History 340: Too Good To Leave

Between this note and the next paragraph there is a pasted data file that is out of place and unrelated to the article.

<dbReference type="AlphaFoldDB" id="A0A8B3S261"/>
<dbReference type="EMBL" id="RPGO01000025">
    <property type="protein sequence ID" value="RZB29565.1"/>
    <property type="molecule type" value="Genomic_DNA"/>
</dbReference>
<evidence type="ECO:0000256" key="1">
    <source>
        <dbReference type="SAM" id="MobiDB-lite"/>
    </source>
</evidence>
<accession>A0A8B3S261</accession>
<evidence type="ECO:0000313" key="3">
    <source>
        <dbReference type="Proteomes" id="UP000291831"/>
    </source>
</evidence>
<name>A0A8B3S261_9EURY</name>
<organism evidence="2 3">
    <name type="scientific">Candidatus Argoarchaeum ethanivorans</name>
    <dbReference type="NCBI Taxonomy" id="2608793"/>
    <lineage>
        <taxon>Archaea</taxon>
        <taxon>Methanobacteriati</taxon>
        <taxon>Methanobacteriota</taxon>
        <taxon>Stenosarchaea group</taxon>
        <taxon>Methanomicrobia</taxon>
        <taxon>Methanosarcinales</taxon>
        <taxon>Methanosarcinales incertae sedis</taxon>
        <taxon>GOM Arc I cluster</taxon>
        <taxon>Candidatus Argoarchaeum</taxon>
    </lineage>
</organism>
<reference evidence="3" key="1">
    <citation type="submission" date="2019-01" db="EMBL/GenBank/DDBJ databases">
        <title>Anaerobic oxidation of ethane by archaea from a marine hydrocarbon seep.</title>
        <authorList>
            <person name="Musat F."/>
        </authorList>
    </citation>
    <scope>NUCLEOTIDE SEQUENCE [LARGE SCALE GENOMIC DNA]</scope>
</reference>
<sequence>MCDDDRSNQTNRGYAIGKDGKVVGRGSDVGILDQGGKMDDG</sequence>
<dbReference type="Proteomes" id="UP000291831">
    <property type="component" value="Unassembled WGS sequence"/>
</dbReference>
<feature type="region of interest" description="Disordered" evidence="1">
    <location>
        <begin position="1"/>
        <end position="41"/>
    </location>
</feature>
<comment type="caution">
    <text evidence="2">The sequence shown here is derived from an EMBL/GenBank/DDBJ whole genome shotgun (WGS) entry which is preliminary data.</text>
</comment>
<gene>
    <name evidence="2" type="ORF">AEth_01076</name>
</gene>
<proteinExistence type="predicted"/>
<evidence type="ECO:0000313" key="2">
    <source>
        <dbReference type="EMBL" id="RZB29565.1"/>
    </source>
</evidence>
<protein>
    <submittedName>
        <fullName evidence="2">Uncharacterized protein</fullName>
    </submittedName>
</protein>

Since it became public knowledge that Ed Quattlebaum would retire at the end of this school year, the question of which teacher would take on his daunting History 340 course, Modern European History, has been much discussed. The current answer appears to be a resounding nobody; the course will not be offered in the 2009-10 school year. I would be remiss not to submit my impassioned plea that those with control over such matters reconsider it. Whether this is simply a one-year hiatus for the class or a tactful way to draw a beloved course to a close, it is clear that the future of the course is in doubt, leaving the history buffs of the Class of 2012—at least—in the lurch. Three-forty is an indispensable part of Andover’s curriculum. It is the school’s only course that attempts to encourage the passion of talented underclassmen in history, the only comprehensive European history course offered at PA and a course of enormous intrinsic merit. Three-forty is the only history class at Andover requiring an entry exam and the only high-level history offered before Upper year. As such, it is the only opportunity for potential underclassmen history jocks to take a course with like-minded and interested peers. PA, whose mission statement exhorts students to “develop… what is finest in themselves,” offers five levels of calculus and four variations of year-long chemistry. Yet the school does next to nothing to encourage its keen history students to meaningfully develop their passion for the subject. By abolishing 340, the school would turn its back on such students entirely. In so doing, the History department does a disservice not only to its students but also itself: it is largely 340-ers who power the History 300 sections and senior electives. By eliminating underclassmen’s only opportunity for high-level learning in history, the department will be encouraging potentially passionate history students to instead seek out another, more flexible discipline. It is not simply as a high-level course, though, that 340 is vital to the curriculum, but also as Andover’s only survey course in European history. A thorough, meaningful understanding of history requires at least a basic knowledge of Europe, which Andover provides only through 340. Cultural relativism aside, it is from European political culture that American and much global political culture stem. European, American and global historical trends are deeply intertwined, and must be understood in relation to each other. The Western World grew from European roots, and, at a school that—embarrassingly—does not offer any form of ancient history, some way to gain historical context is critical. American history, the core of the department’s offerings, cannot be fully understood by students who, lacking a broad knowledge of European affairs, study it in a vacuum. While many students have no desire for such an understanding, the department would now actively bar the path of those who do seek it. Of all the reasons to keep 340, the most important may be this: 340 is considered by many of its alumni to be one of the highest quality courses at Andover. The course single-handedly shaped my love for and understanding of history. It is simply too good to abolish. A succession of talented teachers built an astounding, elegant course, and Robert Palmer’s “A History of the Modern World” is without question the best textbook I have encountered in any subject. Even since graduating from 340, Palmer has been an invaluable resource and constant companion through my study of history, providing, in my experience, better preparation for U.S. history tests than U.S. history texts. History 340 changed the way I and countless other students think. Palmer, along with Mr. Richards’s inestimable course plan and Dr. Quattlebaum’s robust guidance, taught that history cannot be compartmentalized, that nothing occurs in a vacuum. Three-forty teaches both precision in historical specificity and constant consideration of historical universality. Not only does 340 provide an immense quantity of factual information, but it also teaches us how to learn history, how to love history and why history is valuable. Many students I have talked to agree that we have not taken a more important course. Complaints of perceived Eurocentrism fall flat when the plethora of geographically variant history courses is considered: the only true crime against well-roundedness would be the failure to offer a survey of the continent that is, like it or not, the center of modern history. Three-forty does not damage history classes by taking the best students out of History 200, the one-term alternative lower year history course. Two-hundred is the only term of seven required in history without those students, and other departments split their entire curricula without problem or complaint. And most importantly the premise is false: plenty of exemplary students, who simply do not have the schedule opening or interest to take 340, can be found in 200 classes. On the flipside, many of those students who take 340 enrich the standard curriculum considerably when they, honed by a year of rigorous study, take 300. It serves nothing to force passionate history students to take a two-term leave from the subject and to cut off their access to a vital part of history’s story. History 340 is an indispensable piece of Andover’s curriculum that has changed lives and still has the potential to change more. Abolishing it, for any length of time, discourages passionate history students and corrodes the quality of the education Andover offers. To anyone listening—this is a mistake. I beg you to reconsider. Jake Romanow is a three-year Upper from Cambridge, Massachusetts.